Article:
16 Pensions Increase

1. Hitherto pensions awarded to former members of the House of Commons and to their dependants have not come within the scope of the Pensions (Increase) Acts. Following the reconstitution of the pension scheme whereby pension benefits are directly linked to the terminal salary of an individual member, the provisions of the Pensions (Increase) Act 1971 will now be applied by the Pensions Increase (Parliamentary Pensions) Regulations 1972 (S.I. 1972 No. 1298) to the pensions of former Members of the House of Commons, participating office holders and to their dependants from 1 December 1972.


--------------------------------------------------------------------------------

5 Members' Contributory Pension Fund (Increase of Benefits) Order 1971, SI 1971/623
6 Cmnd 4836, Appendix G, paras 9-10
7 House of Commons, Parliamentmy Contributory Pension Fund, 1973 edition, chapter 10. para 1
8 House of Commons Information Office Factsheet M5, Members' pay, pensions and allowances, Appendix 1, http://www.parliament.uk/documents/upload/M05.pdf
9 Addendum to House of Commons, Parliamentmy Contributory Pension Fund, 1973 edition 2


2


2. For Members and their dependants whose pensions were awarded under the Ministerial Salaries & Members Pensions Act 1965 or under Section 8 of the Parliamentary and Other Pensions Act 1972 (which provides for an alternative calculation of pension by reference to the 1965 Act) the regulations provide for the pensions (including the residual part of a year hitherto non-reckonable) to be treated for pensions increase purposes as having begun on the date from which the 1965 Act became effective (i.e. 16 October 1964), subject to a restriction in the amount of increase payable in each case to ensure that the pension together with increase does not exceed the rate of pension payable to a Member retiring on 31 December 1972 with a similar period of reckonable service.

3. For Members who retired under the Parliamentary and Other Pensions Act 1972 with pensions based partly on salary before 1 January 1972 and partly on salary after that date, that part of pension attributable to pre-1972 salary is deemed for pension purposes to have begun on 16 October 1964; again the increase is restricted in each case to ensure that the pre-1972 pension element together with increase does not exceed the pension payable to a Member retiring on 31 December 1972 with a similar period of reckonab1e service.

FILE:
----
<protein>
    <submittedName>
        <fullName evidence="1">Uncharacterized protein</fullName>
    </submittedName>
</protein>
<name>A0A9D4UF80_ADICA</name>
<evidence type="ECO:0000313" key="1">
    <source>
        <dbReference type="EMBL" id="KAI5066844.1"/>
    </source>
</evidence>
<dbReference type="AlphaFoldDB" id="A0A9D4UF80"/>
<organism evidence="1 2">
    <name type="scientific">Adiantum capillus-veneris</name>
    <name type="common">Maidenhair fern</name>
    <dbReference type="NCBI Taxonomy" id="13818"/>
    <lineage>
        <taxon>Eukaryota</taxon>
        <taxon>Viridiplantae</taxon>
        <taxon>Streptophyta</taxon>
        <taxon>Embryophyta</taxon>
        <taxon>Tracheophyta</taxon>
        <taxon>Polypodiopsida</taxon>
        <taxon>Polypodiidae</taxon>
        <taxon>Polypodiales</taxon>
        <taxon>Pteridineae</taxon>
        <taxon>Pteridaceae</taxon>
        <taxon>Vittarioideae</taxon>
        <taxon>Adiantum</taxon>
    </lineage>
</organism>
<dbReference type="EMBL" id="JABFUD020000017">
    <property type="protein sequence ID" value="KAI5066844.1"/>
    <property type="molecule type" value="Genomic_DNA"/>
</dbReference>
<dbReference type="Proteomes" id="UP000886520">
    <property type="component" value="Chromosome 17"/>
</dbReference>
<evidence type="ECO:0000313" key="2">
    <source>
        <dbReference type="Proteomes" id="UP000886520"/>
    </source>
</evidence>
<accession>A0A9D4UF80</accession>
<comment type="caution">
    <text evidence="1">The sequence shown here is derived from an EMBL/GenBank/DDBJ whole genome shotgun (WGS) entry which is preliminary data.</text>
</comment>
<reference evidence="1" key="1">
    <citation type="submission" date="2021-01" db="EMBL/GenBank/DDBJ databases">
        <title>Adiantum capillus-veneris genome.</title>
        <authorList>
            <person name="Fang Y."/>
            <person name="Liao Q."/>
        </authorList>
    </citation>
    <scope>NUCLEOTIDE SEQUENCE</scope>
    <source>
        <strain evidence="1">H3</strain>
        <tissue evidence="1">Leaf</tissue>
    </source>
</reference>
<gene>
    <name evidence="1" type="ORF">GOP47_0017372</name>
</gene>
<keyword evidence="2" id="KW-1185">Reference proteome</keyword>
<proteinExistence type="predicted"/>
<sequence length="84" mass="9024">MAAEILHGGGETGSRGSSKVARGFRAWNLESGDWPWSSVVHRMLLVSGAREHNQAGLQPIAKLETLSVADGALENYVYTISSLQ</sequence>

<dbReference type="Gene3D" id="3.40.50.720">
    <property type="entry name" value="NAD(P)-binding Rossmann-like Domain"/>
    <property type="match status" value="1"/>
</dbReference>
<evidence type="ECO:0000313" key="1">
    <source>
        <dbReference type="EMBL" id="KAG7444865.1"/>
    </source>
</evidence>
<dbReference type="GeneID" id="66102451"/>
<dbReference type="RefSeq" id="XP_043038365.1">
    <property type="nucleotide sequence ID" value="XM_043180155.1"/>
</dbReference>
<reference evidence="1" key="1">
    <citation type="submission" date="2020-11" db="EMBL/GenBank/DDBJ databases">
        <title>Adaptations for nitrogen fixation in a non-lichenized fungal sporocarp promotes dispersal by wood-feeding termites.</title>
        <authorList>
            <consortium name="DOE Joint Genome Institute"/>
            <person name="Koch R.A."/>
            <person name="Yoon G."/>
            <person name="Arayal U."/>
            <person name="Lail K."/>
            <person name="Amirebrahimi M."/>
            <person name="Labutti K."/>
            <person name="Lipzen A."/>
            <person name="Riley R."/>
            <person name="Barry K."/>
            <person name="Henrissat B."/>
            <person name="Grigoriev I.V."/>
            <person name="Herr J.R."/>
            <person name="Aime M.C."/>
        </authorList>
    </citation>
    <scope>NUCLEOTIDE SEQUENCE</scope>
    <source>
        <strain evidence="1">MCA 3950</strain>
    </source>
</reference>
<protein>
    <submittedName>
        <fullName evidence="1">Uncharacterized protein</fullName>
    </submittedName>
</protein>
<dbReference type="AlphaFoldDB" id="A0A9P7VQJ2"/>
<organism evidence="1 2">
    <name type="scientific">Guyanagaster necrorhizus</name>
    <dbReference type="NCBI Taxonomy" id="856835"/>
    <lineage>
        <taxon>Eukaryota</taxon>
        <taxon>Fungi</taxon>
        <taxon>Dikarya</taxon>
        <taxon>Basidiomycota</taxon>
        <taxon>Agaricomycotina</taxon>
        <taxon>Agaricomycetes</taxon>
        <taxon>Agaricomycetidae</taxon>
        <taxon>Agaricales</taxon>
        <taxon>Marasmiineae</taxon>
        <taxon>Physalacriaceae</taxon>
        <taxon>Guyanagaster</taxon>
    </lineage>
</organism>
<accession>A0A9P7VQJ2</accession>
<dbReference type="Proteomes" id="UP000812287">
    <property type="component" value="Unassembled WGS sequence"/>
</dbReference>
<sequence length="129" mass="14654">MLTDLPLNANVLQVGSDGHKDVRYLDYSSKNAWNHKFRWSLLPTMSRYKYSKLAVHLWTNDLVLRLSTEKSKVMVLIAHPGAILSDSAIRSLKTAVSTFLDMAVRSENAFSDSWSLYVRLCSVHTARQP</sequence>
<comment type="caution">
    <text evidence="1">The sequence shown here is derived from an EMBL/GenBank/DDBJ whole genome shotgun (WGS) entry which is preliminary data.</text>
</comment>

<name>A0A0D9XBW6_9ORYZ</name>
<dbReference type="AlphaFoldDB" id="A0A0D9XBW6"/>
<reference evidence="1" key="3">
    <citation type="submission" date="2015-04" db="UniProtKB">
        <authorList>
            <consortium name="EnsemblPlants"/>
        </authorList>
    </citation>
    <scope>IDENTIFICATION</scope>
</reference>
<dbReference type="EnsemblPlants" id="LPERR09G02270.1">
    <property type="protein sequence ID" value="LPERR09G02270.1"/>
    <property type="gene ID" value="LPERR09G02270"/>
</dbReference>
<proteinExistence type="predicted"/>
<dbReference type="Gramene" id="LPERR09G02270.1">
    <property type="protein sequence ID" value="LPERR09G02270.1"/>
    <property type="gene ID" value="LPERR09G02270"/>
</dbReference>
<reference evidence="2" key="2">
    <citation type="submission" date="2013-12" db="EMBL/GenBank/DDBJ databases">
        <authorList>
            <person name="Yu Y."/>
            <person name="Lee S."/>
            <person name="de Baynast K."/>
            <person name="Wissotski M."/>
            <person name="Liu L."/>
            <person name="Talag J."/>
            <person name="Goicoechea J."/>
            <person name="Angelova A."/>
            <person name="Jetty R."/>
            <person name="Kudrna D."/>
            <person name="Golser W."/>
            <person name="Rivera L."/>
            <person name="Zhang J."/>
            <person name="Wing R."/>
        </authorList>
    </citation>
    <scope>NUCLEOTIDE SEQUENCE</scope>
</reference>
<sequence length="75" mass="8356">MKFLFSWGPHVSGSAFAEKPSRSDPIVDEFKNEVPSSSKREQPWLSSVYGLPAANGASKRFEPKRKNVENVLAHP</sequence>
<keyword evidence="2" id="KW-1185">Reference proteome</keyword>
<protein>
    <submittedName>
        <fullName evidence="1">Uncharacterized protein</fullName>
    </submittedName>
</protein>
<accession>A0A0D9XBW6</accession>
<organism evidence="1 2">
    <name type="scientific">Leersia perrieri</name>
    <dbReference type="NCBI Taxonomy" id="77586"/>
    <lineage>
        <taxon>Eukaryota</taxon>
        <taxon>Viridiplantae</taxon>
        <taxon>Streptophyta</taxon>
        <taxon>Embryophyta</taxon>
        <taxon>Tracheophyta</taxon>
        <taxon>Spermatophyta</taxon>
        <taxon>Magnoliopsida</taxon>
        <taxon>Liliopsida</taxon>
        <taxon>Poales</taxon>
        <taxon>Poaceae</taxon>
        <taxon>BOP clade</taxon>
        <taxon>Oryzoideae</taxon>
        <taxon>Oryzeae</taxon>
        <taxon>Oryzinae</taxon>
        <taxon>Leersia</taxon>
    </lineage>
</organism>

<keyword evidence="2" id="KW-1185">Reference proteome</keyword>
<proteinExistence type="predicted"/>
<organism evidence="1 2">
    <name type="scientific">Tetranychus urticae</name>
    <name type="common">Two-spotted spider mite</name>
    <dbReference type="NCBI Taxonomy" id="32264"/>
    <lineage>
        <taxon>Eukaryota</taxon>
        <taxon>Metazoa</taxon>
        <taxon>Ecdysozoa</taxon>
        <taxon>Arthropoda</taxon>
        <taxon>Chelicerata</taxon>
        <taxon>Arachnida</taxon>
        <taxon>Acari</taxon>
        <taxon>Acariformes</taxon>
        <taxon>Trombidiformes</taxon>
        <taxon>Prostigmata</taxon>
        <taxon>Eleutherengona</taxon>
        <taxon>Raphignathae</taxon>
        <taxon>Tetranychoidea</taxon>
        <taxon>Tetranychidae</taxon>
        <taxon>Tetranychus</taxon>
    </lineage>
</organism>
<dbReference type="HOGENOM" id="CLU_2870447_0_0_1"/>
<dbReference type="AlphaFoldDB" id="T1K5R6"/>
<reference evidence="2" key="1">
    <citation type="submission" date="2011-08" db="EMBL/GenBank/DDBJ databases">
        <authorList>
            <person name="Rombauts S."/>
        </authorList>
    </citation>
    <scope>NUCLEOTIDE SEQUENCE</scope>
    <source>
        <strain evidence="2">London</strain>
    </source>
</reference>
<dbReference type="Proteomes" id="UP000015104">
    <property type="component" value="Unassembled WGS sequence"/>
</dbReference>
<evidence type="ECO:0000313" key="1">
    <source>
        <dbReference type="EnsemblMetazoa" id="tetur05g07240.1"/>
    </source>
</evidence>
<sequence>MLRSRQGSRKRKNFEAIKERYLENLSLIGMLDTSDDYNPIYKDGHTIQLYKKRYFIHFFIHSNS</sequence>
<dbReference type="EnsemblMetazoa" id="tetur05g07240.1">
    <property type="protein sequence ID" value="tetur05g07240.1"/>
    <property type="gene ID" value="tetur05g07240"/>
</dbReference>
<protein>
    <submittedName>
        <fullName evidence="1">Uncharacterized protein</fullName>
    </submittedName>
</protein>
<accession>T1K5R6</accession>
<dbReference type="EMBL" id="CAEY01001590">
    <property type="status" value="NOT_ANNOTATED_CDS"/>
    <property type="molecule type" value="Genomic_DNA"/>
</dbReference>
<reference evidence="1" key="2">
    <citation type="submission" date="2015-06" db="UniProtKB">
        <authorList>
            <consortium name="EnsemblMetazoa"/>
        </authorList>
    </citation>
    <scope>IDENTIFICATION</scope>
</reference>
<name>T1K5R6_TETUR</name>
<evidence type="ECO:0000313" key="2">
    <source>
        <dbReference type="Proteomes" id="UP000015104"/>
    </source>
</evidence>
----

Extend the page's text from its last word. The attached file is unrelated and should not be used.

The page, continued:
The 1971 Act also provided that pensions "began" for the purposes of increases on the last day of service even if the pension could not yet be paid because the beneficiary had not yet reached 65. Section 8(2) said;

A pension shall be deemed for purposes of this Act to begin on the day following the last day of the service in respect of which the pension is payable (whenever the pension accrues or becomes payable), except that.....

This had the effect of revaluing preserved pensions by inflation.

I am afraid I have not had time to go back and check how much each annual Pensions (Increase) Order under the 1971 Act actually increased official pensions, but to give a very rough idea of how much these hypothetical pensions might now be worth, I have increased them both by inflation:

£720 in 1966 would now be worth about £8,471

£2,933 in 1976 would now be worth about £13,523

I hope this will help you to reply to your constituent.



Yours sincerely

Julia Laurie
Business and Transport Section
Peter Viggers,MP

3

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This makes interesting reading
 
jpl_75 said:
HOUSE OF COMMONS LIBRARY
Research Service
1 Derby Gate
London SW1A 2DG Tel: 020 7219 4318
Fax: 020 7219 0947

Our ref:
Your ref:
2003/5/78BT
see compliments slip JML/jml 22 May 2003
Dear Mr Viggers,

Parliamentary pension scheme

One of your constituents has written to ask...
Dear me! Your MP was supposed to have this letter retyped on his own headed paper so that it (rightly) appears to have come from him personally. The point is, of course, that the Commons Library cannot respond to constituent's enquiries directly, but must do so through the constituent's MP.


Julia Laurie's surname is spelt Lourie, by the way!
 

xxspikexx

Lantern Swinger
i did 14 yrs (12 pensionable) when i left i took out a private pension as well , just out of interest i looked at transferring my measly pussers pension, having weighed it up i eventually did , and can now retire at 50 with 10 times more than the mob was going to give me at 60(if i asked )i may have been lucky but its well worth a look .